This focus on maternal histories is manifested visually through references to domesticity, which is constantly reiterated throughout the space. Three other textile works are hung to the right on a makeshift clothesline, hung on two pegs. At the edges of each are beaded shells. Arranged like a triptych, a laser print of Quishile’s Aaji is in the centre and is flanked by embroidered Hibiscus flowers and dalo. The image of her Aaji is from the 1990s and features a Sari that is now owned by the artist. Quishile has inherited a number of Saris from her family and when she wears a Sari she is physically embodying them. The redness of the flower acts as a reminder of Fiji and serves as a physical embodiment of flora memories of home. Her Aaji grows hibiscus in her garden and they also act as an offering during prayer (puja). The embroidery of a dalo is an ode to Quishile’s favourite meal with dalo called rourou, which for Quishile is both a representation of Fiji and reminiscent of memories of home. Dangling on the edges adorning these smaller textile works are lines of hand sewn shells. The adornment of the work with Quishile’s Aaji has longer strands of these at the bottom, with red and yellow beading also threaded. The two either side of it have the tops also adorned in shells, but are folded over the clothesline and are visible through the cloth.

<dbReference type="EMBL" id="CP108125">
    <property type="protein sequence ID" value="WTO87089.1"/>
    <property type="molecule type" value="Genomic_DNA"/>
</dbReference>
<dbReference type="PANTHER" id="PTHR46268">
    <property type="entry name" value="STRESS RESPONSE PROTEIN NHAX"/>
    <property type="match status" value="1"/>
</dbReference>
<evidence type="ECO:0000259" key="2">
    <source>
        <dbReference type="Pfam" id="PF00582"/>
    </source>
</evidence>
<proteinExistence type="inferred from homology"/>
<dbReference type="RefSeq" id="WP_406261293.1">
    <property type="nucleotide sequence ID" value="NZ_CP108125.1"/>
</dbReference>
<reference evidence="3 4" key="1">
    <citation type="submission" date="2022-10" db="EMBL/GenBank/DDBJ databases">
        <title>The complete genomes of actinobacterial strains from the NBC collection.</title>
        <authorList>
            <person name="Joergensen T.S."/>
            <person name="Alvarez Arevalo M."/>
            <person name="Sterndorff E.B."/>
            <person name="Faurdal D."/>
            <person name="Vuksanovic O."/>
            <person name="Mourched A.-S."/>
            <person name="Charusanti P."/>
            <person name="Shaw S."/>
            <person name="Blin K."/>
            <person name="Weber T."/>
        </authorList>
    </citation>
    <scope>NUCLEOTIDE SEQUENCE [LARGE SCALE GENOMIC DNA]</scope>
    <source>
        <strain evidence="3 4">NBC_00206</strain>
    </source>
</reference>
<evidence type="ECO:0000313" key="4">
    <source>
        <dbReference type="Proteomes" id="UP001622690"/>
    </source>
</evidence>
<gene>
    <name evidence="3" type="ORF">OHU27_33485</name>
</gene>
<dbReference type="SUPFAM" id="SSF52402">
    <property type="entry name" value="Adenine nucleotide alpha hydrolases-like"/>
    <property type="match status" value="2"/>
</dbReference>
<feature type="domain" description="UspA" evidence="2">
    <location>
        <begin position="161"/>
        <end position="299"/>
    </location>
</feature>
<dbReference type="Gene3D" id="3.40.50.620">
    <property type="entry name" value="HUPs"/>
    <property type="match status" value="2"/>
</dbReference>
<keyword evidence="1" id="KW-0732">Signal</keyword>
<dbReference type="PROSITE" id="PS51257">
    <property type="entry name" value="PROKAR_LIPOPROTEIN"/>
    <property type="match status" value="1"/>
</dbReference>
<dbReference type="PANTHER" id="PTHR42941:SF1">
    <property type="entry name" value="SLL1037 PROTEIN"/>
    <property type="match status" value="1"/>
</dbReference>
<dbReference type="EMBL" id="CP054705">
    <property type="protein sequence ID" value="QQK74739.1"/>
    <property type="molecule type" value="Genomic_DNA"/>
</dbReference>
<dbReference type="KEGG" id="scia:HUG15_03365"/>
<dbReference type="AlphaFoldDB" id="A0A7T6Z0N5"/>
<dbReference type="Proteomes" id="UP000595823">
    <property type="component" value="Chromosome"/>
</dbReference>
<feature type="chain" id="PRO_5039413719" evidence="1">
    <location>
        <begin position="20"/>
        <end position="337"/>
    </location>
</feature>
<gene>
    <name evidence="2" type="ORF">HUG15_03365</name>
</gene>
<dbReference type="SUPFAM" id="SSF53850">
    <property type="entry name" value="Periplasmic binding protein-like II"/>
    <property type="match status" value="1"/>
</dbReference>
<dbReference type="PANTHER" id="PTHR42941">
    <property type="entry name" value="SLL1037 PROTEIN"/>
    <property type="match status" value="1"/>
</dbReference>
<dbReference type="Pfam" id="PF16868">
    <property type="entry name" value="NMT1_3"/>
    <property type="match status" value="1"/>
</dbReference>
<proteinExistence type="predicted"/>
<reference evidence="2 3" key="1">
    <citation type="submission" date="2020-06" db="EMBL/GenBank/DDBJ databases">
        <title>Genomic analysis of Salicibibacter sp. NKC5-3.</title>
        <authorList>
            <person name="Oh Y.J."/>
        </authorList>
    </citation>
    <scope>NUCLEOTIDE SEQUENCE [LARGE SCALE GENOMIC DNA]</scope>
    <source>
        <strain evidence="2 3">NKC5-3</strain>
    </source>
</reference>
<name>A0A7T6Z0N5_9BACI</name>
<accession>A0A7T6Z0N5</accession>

What does it smell like and what does the wind sound like?
Charan’s work reclaims traditional knowledge systems. Her textiles are visual narratives that mediate a grieving and healing process, whether this be through sharing cultural or familial histories or meeting and connecting within these communities. These works contemplate the legacy of displaced colonial shame around indentured labour within her community. It seeks to have difficult conversations in a way that enables a gentleness and a safety.
Did you know that the Pacific is not just a body of water with some islands scattered across it? It’s a Wheke, it’s all connected as one body.
“The sea brought you here and now you must go back. Your sea calls you and I see your heart and eyes. You speak of home in your daily tongue.”